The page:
| Id  | Operation          | Name | Rows  | Bytes | Cost (%CPU)| Time     |
    ---------------------------------------------------------------------------
    |   0 | SELECT STATEMENT   |      |       |       |    98 (100)|          |
    |*  1 |  HASH JOIN         |      |     1 |   226 |    98   (0)| 00:00:01 |
    |*  2 |   TABLE ACCESS FULL| T1   |     1 |   113 |    49   (0)| 00:00:01 |
    |   3 |   TABLE ACCESS FULL| T2   | 10000 |  1103K|    49   (0)| 00:00:01 |
    ---------------------------------------------------------------------------
    
    Predicate Information (identified by operation id):
    ---------------------------------------------------
    
       1 - access("T1"."ID"="T2"."ID")
       2 - filter(("T1"."N1"=6 AND "T1"."N2"=6))
    
    
    Reoptimized plan:
    -----------------
    This cursor is marked for automatic reoptimization.  The plan that is
    expected to be chosen on the next execution is displayed below.
    
    Plan hash value: 1838229974
    
    ---------------------------------------------------------------------------
    | Id  | Operation          | Name | Rows  | Bytes | Cost (%CPU)| Time     |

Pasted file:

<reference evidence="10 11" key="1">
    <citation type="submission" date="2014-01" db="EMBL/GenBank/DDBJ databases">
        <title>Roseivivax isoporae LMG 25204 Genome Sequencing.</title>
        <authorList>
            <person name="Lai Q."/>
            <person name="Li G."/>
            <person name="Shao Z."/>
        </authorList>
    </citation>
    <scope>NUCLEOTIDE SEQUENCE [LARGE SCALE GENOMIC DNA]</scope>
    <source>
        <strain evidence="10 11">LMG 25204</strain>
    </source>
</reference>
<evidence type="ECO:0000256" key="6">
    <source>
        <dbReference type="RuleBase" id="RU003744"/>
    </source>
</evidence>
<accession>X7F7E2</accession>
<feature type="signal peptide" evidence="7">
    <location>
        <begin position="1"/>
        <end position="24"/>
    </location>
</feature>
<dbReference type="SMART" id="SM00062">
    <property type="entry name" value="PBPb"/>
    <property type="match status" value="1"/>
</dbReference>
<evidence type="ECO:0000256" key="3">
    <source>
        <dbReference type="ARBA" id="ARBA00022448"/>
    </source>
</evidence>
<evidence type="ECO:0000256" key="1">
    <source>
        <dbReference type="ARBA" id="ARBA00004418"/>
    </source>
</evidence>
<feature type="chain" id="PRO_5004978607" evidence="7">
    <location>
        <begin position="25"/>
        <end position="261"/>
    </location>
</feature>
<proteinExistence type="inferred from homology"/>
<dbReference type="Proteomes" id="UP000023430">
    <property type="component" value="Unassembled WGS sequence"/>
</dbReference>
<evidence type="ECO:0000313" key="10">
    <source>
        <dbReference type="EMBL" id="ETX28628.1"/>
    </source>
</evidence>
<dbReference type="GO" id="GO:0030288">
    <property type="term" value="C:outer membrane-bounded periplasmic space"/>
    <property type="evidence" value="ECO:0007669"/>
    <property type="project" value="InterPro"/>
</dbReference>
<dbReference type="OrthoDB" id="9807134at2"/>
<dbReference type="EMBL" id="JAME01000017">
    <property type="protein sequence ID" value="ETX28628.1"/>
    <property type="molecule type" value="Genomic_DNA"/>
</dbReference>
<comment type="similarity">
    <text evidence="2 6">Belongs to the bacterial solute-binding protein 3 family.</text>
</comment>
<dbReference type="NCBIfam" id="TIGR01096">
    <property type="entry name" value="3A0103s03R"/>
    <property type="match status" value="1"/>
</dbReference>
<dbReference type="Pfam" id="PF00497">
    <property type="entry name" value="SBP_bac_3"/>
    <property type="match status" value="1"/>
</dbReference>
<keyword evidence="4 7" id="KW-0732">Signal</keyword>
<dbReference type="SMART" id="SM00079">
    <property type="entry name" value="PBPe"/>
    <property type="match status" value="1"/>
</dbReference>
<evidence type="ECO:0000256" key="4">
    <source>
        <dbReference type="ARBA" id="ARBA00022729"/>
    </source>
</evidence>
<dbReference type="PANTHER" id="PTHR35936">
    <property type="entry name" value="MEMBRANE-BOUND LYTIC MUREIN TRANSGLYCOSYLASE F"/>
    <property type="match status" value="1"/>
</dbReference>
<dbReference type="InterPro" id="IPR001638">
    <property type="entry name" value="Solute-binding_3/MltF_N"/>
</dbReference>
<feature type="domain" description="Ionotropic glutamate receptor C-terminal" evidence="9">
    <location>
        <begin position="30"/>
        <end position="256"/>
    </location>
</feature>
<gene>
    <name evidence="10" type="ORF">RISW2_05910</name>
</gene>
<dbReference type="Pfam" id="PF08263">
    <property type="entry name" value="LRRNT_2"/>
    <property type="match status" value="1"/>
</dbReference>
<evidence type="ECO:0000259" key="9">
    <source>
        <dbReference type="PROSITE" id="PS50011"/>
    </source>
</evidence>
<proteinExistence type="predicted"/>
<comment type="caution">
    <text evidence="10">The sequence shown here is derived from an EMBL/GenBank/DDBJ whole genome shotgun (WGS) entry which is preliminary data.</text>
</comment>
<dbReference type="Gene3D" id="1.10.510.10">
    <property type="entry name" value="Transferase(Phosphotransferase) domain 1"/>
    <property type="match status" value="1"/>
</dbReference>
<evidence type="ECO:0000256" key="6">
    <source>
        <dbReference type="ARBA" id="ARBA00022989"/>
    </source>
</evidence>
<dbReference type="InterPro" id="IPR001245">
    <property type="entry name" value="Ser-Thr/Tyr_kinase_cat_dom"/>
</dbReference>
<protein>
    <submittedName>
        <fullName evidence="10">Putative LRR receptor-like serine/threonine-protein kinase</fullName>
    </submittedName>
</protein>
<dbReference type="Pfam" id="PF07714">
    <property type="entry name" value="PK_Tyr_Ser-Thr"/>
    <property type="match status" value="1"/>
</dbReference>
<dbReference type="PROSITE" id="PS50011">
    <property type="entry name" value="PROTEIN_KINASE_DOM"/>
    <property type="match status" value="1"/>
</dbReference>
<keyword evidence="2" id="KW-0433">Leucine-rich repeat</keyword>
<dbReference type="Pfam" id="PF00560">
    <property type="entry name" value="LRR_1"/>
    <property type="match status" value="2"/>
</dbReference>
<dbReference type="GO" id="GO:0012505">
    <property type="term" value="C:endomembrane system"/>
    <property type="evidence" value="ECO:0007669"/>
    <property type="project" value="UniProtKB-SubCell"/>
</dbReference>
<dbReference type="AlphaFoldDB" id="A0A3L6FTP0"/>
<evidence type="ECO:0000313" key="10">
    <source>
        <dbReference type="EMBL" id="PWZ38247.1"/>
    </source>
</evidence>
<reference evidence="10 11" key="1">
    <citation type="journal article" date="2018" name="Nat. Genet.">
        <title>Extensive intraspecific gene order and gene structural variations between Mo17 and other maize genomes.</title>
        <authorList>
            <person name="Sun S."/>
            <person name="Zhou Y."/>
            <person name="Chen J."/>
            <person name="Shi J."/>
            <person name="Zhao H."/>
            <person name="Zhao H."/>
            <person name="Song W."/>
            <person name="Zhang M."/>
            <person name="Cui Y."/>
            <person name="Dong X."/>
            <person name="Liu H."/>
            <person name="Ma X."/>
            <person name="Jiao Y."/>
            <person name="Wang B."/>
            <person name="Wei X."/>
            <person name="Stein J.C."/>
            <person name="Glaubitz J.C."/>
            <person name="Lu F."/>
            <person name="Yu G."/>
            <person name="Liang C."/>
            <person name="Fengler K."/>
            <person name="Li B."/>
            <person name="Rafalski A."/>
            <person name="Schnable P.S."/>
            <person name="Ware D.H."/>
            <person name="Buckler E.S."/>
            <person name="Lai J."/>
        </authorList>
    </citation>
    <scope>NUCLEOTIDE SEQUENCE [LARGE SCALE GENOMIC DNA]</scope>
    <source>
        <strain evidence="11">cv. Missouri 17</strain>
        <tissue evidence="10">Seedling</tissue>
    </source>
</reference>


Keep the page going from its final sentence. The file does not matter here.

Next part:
---------------------------------------------------------------------------
    |   0 | SELECT STATEMENT   |      |    13 |  2938 |    98   (0)| 00:00:01 |
    |*  1 |  HASH JOIN         |      |    13 |  2938 |    98   (0)| 00:00:01 |
    |*  2 |   TABLE ACCESS FULL| T1   |    13 |  1469 |    49   (0)| 00:00:01 |
    |   3 |   TABLE ACCESS FULL| T2   | 10000 |  1103K|    49   (0)| 00:00:01 |
    ---------------------------------------------------------------------------
    
    Predicate Information (identified by operation id):
    ---------------------------------------------------
    
       1 - access("T1"."ID"="T2"."ID")
       2 - filter("T1"."N1"=6 AND "T1"."N2"=6)
    

    Comment by Christian Antognini — August 25, 2015 @ 7:55 pm | Reply

    • Hi Chris

      Thanks a lot for your comment and the example you’ve supplied which I have also tested in 12.1.0.1.0

      I have also re-formatted your example (by adding <1e4) which has disappeared because of the less than operator

      Best regards

      Comment by hourim — August 27, 2015 @ 12:40 pm | Reply

  5. Mohamed thank you for your very interesting post.

    @Christian,

    What is the 12c optimization technic used in your example? is it Statistics feedback or SQL Plan Directives? Or both?

    regards,
    Ahmed

    Comment by ahmed aangour — August 26, 2015 @ 8:40 am | Reply